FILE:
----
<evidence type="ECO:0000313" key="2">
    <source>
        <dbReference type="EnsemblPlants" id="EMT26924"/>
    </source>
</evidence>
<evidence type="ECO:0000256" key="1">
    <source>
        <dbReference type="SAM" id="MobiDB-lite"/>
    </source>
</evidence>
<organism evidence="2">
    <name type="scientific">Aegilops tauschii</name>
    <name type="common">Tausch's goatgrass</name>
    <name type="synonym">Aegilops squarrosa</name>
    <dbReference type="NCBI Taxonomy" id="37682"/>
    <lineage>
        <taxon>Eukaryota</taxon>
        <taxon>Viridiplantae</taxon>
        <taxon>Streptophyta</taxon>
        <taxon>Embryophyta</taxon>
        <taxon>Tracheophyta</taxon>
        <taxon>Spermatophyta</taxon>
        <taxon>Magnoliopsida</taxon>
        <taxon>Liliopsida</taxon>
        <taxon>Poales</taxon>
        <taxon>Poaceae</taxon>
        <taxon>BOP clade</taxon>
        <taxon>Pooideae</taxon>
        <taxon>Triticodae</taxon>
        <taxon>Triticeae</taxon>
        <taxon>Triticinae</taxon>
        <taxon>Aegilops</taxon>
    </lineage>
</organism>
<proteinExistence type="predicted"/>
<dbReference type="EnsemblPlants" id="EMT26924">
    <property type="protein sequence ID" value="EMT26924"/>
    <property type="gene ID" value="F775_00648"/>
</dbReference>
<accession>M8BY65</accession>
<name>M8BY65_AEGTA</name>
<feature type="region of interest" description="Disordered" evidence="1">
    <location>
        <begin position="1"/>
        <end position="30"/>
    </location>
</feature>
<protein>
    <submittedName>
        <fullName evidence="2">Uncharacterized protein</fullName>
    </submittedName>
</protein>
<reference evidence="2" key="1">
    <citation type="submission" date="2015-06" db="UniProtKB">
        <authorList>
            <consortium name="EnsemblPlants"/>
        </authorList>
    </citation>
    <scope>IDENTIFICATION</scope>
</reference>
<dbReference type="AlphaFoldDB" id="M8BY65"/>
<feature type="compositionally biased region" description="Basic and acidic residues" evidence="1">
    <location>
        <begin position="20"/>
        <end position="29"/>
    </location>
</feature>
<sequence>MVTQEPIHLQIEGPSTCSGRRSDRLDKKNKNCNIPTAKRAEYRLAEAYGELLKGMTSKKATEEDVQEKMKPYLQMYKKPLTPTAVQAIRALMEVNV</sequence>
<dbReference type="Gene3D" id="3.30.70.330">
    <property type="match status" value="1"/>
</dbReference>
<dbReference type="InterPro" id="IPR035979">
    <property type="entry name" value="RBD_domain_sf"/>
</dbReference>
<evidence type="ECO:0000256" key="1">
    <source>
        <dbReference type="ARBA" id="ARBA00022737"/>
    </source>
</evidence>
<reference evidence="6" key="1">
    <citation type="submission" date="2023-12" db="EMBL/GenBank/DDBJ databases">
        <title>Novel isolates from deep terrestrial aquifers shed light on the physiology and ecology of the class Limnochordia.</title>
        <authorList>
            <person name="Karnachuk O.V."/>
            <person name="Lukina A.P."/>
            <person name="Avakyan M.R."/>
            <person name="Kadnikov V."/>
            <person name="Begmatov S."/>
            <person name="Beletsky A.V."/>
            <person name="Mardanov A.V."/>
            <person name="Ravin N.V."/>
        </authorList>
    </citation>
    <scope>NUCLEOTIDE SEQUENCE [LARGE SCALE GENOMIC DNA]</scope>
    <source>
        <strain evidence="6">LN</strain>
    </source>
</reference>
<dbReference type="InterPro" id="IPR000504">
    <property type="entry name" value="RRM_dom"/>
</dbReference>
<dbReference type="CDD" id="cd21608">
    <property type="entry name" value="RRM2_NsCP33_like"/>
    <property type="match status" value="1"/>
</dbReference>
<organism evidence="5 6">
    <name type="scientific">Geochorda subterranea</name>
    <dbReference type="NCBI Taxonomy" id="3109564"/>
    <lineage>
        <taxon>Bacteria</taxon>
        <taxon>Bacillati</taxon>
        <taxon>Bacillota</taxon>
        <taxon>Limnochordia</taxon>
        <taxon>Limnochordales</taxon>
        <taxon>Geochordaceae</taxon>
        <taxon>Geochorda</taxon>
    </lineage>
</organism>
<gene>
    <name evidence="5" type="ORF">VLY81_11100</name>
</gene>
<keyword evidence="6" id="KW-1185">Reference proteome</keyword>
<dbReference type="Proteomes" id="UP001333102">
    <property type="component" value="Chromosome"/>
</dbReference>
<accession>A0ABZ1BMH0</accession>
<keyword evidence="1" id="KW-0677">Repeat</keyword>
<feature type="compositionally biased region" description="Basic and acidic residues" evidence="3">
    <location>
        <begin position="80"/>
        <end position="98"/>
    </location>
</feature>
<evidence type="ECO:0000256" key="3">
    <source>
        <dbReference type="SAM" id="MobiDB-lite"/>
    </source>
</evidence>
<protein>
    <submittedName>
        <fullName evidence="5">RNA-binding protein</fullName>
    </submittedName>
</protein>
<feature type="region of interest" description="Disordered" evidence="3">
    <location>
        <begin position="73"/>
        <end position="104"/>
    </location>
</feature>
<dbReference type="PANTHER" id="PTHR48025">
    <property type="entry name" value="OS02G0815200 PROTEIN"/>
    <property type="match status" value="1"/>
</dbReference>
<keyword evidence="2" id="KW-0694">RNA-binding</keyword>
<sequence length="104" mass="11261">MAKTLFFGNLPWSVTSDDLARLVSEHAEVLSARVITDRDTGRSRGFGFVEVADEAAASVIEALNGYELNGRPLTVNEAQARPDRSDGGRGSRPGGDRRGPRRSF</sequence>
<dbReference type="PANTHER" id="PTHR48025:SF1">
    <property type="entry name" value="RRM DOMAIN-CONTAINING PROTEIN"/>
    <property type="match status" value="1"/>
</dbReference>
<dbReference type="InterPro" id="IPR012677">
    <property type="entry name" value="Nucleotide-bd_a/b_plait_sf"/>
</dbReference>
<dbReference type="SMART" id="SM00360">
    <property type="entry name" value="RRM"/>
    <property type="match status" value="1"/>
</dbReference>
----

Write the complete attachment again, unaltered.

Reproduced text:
<evidence type="ECO:0000313" key="2">
    <source>
        <dbReference type="EnsemblPlants" id="EMT26924"/>
    </source>
</evidence>
<evidence type="ECO:0000256" key="1">
    <source>
        <dbReference type="SAM" id="MobiDB-lite"/>
    </source>
</evidence>
<organism evidence="2">
    <name type="scientific">Aegilops tauschii</name>
    <name type="common">Tausch's goatgrass</name>
    <name type="synonym">Aegilops squarrosa</name>
    <dbReference type="NCBI Taxonomy" id="37682"/>
    <lineage>
        <taxon>Eukaryota</taxon>
        <taxon>Viridiplantae</taxon>
        <taxon>Streptophyta</taxon>
        <taxon>Embryophyta</taxon>
        <taxon>Tracheophyta</taxon>
        <taxon>Spermatophyta</taxon>
        <taxon>Magnoliopsida</taxon>
        <taxon>Liliopsida</taxon>
        <taxon>Poales</taxon>
        <taxon>Poaceae</taxon>
        <taxon>BOP clade</taxon>
        <taxon>Pooideae</taxon>
        <taxon>Triticodae</taxon>
        <taxon>Triticeae</taxon>
        <taxon>Triticinae</taxon>
        <taxon>Aegilops</taxon>
    </lineage>
</organism>
<proteinExistence type="predicted"/>
<dbReference type="EnsemblPlants" id="EMT26924">
    <property type="protein sequence ID" value="EMT26924"/>
    <property type="gene ID" value="F775_00648"/>
</dbReference>
<accession>M8BY65</accession>
<name>M8BY65_AEGTA</name>
<feature type="region of interest" description="Disordered" evidence="1">
    <location>
        <begin position="1"/>
        <end position="30"/>
    </location>
</feature>
<protein>
    <submittedName>
        <fullName evidence="2">Uncharacterized protein</fullName>
    </submittedName>
</protein>
<reference evidence="2" key="1">
    <citation type="submission" date="2015-06" db="UniProtKB">
        <authorList>
            <consortium name="EnsemblPlants"/>
        </authorList>
    </citation>
    <scope>IDENTIFICATION</scope>
</reference>
<dbReference type="AlphaFoldDB" id="M8BY65"/>
<feature type="compositionally biased region" description="Basic and acidic residues" evidence="1">
    <location>
        <begin position="20"/>
        <end position="29"/>
    </location>
</feature>
<sequence>MVTQEPIHLQIEGPSTCSGRRSDRLDKKNKNCNIPTAKRAEYRLAEAYGELLKGMTSKKATEEDVQEKMKPYLQMYKKPLTPTAVQAIRALMEVNV</sequence>
<dbReference type="Gene3D" id="3.30.70.330">
    <property type="match status" value="1"/>
</dbReference>
<dbReference type="InterPro" id="IPR035979">
    <property type="entry name" value="RBD_domain_sf"/>
</dbReference>
<evidence type="ECO:0000256" key="1">
    <source>
        <dbReference type="ARBA" id="ARBA00022737"/>
    </source>
</evidence>
<reference evidence="6" key="1">
    <citation type="submission" date="2023-12" db="EMBL/GenBank/DDBJ databases">
        <title>Novel isolates from deep terrestrial aquifers shed light on the physiology and ecology of the class Limnochordia.</title>
        <authorList>
            <person name="Karnachuk O.V."/>
            <person name="Lukina A.P."/>
            <person name="Avakyan M.R."/>
            <person name="Kadnikov V."/>
            <person name="Begmatov S."/>
            <person name="Beletsky A.V."/>
            <person name="Mardanov A.V."/>
            <person name="Ravin N.V."/>
        </authorList>
    </citation>
    <scope>NUCLEOTIDE SEQUENCE [LARGE SCALE GENOMIC DNA]</scope>
    <source>
        <strain evidence="6">LN</strain>
    </source>
</reference>
<dbReference type="InterPro" id="IPR000504">
    <property type="entry name" value="RRM_dom"/>
</dbReference>
<dbReference type="CDD" id="cd21608">
    <property type="entry name" value="RRM2_NsCP33_like"/>
    <property type="match status" value="1"/>
</dbReference>
<organism evidence="5 6">
    <name type="scientific">Geochorda subterranea</name>
    <dbReference type="NCBI Taxonomy" id="3109564"/>
    <lineage>
        <taxon>Bacteria</taxon>
        <taxon>Bacillati</taxon>
        <taxon>Bacillota</taxon>
        <taxon>Limnochordia</taxon>
        <taxon>Limnochordales</taxon>
        <taxon>Geochordaceae</taxon>
        <taxon>Geochorda</taxon>
    </lineage>
</organism>
<gene>
    <name evidence="5" type="ORF">VLY81_11100</name>
</gene>
<keyword evidence="6" id="KW-1185">Reference proteome</keyword>
<dbReference type="Proteomes" id="UP001333102">
    <property type="component" value="Chromosome"/>
</dbReference>
<accession>A0ABZ1BMH0</accession>
<keyword evidence="1" id="KW-0677">Repeat</keyword>
<feature type="compositionally biased region" description="Basic and acidic residues" evidence="3">
    <location>
        <begin position="80"/>
        <end position="98"/>
    </location>
</feature>
<evidence type="ECO:0000256" key="3">
    <source>
        <dbReference type="SAM" id="MobiDB-lite"/>
    </source>
</evidence>
<protein>
    <submittedName>
        <fullName evidence="5">RNA-binding protein</fullName>
    </submittedName>
</protein>
<feature type="region of interest" description="Disordered" evidence="3">
    <location>
        <begin position="73"/>
        <end position="104"/>
    </location>
</feature>
<dbReference type="PANTHER" id="PTHR48025">
    <property type="entry name" value="OS02G0815200 PROTEIN"/>
    <property type="match status" value="1"/>
</dbReference>
<keyword evidence="2" id="KW-0694">RNA-binding</keyword>
<sequence length="104" mass="11261">MAKTLFFGNLPWSVTSDDLARLVSEHAEVLSARVITDRDTGRSRGFGFVEVADEAAASVIEALNGYELNGRPLTVNEAQARPDRSDGGRGSRPGGDRRGPRRSF</sequence>
<dbReference type="PANTHER" id="PTHR48025:SF1">
    <property type="entry name" value="RRM DOMAIN-CONTAINING PROTEIN"/>
    <property type="match status" value="1"/>
</dbReference>
<dbReference type="InterPro" id="IPR012677">
    <property type="entry name" value="Nucleotide-bd_a/b_plait_sf"/>
</dbReference>
<dbReference type="SMART" id="SM00360">
    <property type="entry name" value="RRM"/>
    <property type="match status" value="1"/>
</dbReference>